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Flows and carp screens aid frogs, fish and birds in Lowbidgee wetlands

Media release: 21 October 2013

Environmental flows are being delivered through carp screens to numerous Lowbidgee wetlands which are revegetating and attracting thousands of birds, frogs and fish, including Golden Perch.

Office of Environment and Heritage (OEH) Senior Environmental Water Management Officer James Maguire said more than 4,000 megalitres of Commonwealth and OEH water was being released on the western side of the Lowbidgee near Balranald.

”For the second year running, water is being directed through carp screens into Lowbidgee lakes and swamps,” Mr Maguire said.

“This is improving the revegetation of aquatic plants and increasing survival rates for tadpoles and small native fish.

“By keeping the large destructive carp out, native aquatic plants have been able to establish, providing food and nesting substrate for waterbirds including ducks, grebes, coots and swans.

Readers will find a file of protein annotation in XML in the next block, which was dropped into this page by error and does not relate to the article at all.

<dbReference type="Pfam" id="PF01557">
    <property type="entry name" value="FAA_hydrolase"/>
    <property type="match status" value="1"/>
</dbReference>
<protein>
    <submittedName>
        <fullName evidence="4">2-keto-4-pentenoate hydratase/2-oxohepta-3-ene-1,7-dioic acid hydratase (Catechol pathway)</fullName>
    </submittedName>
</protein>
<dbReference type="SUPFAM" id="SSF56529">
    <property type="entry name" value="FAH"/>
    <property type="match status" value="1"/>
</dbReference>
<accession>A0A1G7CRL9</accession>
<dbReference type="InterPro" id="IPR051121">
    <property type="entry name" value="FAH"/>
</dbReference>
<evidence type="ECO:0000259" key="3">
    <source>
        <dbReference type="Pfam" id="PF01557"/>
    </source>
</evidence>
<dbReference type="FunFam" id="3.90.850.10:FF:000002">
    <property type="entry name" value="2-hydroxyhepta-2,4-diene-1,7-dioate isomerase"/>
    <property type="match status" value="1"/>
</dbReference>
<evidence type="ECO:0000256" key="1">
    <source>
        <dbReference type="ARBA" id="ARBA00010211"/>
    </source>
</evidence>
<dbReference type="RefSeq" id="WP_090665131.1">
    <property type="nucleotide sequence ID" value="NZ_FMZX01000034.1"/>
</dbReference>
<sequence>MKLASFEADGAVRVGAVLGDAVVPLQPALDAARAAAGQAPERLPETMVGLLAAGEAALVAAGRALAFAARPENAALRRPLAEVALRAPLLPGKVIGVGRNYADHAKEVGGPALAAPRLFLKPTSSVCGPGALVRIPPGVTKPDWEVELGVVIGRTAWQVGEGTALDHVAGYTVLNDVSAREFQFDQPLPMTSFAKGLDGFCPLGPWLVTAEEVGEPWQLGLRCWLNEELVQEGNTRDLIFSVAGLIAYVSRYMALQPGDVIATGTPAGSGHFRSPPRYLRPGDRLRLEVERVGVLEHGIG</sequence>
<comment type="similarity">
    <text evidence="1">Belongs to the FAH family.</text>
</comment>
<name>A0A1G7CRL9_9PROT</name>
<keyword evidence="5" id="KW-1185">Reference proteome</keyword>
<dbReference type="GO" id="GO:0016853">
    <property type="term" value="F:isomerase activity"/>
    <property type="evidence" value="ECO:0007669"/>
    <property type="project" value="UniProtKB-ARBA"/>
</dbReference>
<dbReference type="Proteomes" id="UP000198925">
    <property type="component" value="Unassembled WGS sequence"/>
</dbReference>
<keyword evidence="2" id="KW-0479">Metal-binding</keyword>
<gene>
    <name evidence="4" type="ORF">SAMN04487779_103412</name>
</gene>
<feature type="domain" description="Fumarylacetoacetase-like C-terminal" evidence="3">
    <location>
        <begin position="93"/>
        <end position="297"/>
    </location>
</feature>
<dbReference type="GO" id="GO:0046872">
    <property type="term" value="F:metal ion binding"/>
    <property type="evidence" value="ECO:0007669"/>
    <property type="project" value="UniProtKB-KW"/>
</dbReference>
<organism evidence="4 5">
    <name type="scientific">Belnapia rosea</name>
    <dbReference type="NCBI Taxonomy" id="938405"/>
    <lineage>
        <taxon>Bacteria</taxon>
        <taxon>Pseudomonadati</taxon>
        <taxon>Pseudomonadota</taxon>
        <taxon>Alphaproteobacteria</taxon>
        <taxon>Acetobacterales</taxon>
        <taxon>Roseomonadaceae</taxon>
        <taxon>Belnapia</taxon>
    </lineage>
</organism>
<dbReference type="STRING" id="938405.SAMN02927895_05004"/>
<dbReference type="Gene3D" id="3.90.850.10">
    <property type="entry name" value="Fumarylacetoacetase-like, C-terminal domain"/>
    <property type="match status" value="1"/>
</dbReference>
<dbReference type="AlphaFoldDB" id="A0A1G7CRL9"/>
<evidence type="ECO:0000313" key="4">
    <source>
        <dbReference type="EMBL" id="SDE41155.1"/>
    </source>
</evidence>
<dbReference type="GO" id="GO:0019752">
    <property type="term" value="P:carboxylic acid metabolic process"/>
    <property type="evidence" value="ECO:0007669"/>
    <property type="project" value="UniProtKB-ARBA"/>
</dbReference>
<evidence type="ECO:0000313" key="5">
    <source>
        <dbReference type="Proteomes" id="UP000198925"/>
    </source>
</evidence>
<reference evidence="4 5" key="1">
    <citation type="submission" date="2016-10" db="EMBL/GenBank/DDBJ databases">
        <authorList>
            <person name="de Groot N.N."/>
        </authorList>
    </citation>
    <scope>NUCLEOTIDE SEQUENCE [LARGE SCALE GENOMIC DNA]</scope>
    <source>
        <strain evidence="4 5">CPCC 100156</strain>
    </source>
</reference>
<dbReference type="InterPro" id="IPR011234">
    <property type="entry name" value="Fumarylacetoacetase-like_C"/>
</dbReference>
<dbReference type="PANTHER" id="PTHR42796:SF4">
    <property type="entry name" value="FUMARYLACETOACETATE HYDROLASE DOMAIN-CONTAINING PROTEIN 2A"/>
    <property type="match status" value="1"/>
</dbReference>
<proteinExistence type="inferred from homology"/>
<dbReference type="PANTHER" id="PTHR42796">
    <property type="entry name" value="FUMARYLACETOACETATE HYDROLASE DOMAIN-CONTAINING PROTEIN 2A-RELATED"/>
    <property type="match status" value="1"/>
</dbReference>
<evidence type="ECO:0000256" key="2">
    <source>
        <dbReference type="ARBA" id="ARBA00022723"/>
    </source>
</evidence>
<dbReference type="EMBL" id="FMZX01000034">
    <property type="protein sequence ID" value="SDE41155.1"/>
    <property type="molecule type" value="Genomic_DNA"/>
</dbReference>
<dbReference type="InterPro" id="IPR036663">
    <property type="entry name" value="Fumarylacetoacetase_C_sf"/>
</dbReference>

“The wetland water quality has also been improved.

”The prototype of these carp screens were designed by local landholders with OEH funding in 2012/13 and their use has proved a great success.”

Further east in the Lowbidgee near Hay endangered Southern Bell Frogs have been heard calling from several wetlands soon after the arrival of environmental flows.

Commonwealth Environmental Water Office funded wetland researchers have already detected Southern Bell Frog tadpoles at one wetland and water levels will be managed in the coming months to maximise their chances of survival.

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Contact: Lucy Morrell

Page last updated: 21 October 2013